If you own a business, this one’s for you!
Businesses claiming losses year after year with NOLs and carrybacks is a significant problem.
We provide professional advisement for business owners of the substantiation requirements for their business income, expenses as well as requirements to prove what actions they have taken to improve business operations to minimize losses under the mandatory tax laws that a business is engaged with a profit motive.
Some business owners “heed” the advisement to improve performance, records substantiation and the credible ability to justify the losses more than just by the fact that it was claimed on the filed tax returns. Other business owners don’t heed the advisement and subsequently fail to be able to establish that the business was operating with a true profit motive as is required by the IRS.
At least once a week we hear from business owners who say “my accountant says claiming losses is fine”! Poor advice.
Continually claiming business losses with the intent to offset other taxable income, therefore, reducing overall tax liability is a substantial problem. It’s not just us as Professional Tax Experts saying so. It’s the tax law and we encourage every business owner to read this linked recent U.S. Tax Court case.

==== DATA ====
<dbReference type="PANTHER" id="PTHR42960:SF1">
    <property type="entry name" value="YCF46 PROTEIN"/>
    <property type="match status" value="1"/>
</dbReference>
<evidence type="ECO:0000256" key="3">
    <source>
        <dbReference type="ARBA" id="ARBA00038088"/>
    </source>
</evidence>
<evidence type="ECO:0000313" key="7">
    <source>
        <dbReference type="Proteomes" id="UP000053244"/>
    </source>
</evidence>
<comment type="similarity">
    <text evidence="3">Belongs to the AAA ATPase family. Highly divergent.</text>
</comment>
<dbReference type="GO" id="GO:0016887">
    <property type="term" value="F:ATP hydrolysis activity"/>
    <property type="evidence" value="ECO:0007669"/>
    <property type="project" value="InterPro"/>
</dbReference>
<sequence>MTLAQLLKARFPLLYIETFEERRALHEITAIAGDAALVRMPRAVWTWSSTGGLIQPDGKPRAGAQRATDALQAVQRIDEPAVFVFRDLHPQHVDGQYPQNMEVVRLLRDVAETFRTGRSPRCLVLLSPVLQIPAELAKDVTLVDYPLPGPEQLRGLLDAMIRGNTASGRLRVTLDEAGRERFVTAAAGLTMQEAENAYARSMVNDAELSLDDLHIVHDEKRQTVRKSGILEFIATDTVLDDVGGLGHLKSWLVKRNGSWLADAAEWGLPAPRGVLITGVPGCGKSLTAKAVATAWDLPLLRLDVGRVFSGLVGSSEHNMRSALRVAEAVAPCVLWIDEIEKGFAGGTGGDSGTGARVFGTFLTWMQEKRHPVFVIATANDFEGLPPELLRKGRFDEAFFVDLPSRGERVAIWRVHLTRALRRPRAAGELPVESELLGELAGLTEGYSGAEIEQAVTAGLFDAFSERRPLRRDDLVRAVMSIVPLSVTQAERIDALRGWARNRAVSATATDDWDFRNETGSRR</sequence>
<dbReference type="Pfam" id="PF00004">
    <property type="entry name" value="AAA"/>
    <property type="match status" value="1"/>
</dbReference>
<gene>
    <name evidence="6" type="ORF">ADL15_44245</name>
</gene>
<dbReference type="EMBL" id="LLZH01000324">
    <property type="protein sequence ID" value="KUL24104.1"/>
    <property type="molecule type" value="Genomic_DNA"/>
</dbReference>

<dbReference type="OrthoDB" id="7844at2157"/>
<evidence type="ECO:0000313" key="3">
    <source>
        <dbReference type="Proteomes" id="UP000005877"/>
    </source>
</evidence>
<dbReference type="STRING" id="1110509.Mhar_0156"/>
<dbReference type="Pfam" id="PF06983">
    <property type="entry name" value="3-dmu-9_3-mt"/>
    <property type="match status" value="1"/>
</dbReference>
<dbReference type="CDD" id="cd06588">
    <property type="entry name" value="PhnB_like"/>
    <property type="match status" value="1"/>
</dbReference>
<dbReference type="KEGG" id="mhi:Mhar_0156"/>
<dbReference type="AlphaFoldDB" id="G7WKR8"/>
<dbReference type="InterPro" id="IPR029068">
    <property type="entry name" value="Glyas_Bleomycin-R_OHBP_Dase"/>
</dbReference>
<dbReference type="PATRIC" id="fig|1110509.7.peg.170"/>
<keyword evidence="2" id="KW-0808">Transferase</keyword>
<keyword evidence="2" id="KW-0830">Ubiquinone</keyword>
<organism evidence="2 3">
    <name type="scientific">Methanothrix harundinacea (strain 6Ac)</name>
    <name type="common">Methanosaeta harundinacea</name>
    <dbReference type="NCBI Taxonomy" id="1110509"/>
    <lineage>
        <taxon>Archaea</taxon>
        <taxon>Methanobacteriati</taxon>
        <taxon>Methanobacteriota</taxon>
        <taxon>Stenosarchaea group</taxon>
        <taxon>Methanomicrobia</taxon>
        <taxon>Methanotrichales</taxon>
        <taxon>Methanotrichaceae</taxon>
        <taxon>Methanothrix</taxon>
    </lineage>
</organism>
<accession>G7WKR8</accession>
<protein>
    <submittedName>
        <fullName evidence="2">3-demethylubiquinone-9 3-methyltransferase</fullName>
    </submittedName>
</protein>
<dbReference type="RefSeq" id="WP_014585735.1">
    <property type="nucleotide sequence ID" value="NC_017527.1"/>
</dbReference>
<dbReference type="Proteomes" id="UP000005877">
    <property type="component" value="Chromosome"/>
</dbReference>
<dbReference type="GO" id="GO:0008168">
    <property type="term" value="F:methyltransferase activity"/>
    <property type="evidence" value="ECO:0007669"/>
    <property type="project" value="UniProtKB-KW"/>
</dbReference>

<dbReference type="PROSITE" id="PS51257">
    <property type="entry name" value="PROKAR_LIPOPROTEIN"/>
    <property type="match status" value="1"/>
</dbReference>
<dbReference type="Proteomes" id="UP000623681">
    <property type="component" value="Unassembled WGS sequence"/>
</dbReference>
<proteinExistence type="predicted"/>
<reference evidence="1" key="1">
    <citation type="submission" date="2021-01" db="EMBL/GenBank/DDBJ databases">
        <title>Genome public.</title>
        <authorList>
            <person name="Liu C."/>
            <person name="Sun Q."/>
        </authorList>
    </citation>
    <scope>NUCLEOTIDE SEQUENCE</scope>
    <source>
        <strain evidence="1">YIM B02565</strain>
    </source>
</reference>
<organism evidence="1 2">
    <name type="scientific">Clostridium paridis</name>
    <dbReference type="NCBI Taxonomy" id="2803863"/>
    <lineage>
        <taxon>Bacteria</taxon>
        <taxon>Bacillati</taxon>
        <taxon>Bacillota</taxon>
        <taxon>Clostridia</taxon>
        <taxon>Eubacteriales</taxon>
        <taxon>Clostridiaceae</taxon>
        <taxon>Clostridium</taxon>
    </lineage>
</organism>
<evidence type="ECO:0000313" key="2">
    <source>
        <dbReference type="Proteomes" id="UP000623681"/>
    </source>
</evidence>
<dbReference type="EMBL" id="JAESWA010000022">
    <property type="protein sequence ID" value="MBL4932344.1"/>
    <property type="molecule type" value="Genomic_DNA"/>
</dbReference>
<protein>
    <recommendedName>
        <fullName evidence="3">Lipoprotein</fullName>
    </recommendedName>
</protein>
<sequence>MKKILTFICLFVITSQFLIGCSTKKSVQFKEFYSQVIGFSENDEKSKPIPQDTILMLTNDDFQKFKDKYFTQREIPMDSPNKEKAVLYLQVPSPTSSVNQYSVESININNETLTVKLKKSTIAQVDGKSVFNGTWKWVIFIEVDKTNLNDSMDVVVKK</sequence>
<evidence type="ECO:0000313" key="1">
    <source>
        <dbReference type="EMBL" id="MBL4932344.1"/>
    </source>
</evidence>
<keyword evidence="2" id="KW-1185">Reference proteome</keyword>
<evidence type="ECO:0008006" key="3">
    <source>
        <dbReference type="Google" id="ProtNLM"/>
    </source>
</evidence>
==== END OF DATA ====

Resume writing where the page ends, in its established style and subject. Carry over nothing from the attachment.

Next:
Joy Ford had an operating business establishment as a music club venue featuring live country music. As with many “cash-intensive” businesses, Joy obviously failed to properly report the business activity’s “actual” income revenues which ultimately serves to bite-her-in-the-butt. Joy claimed huge business operating expenses, kept little viable receipts or statements of the business’s true expenses. Joy had other issues lurking for her too!
Joy’s lack of provable profit motive, lack of listening to business advisement and “elements” of her own personal enjoyment in operating the country music venue resulted in the business activity being deemed by the court as a hobby activity not engaged for profit.
Huge issue! Hobby activities cannot report a loss. Hobby activities can only deduct certain types of expenses to the extent of “income generated and reported”.
If you’re a business owner, grab a cup of coffee, tea or your fave beverage then click on the link below to read this tax case. It’s a “short” 7 pages in comparison to most cases that are usually much longer. We believe you will learn a lot.
These are not just our words as Tax Experts!
This is how the tax laws are and how the courts will rule on the case.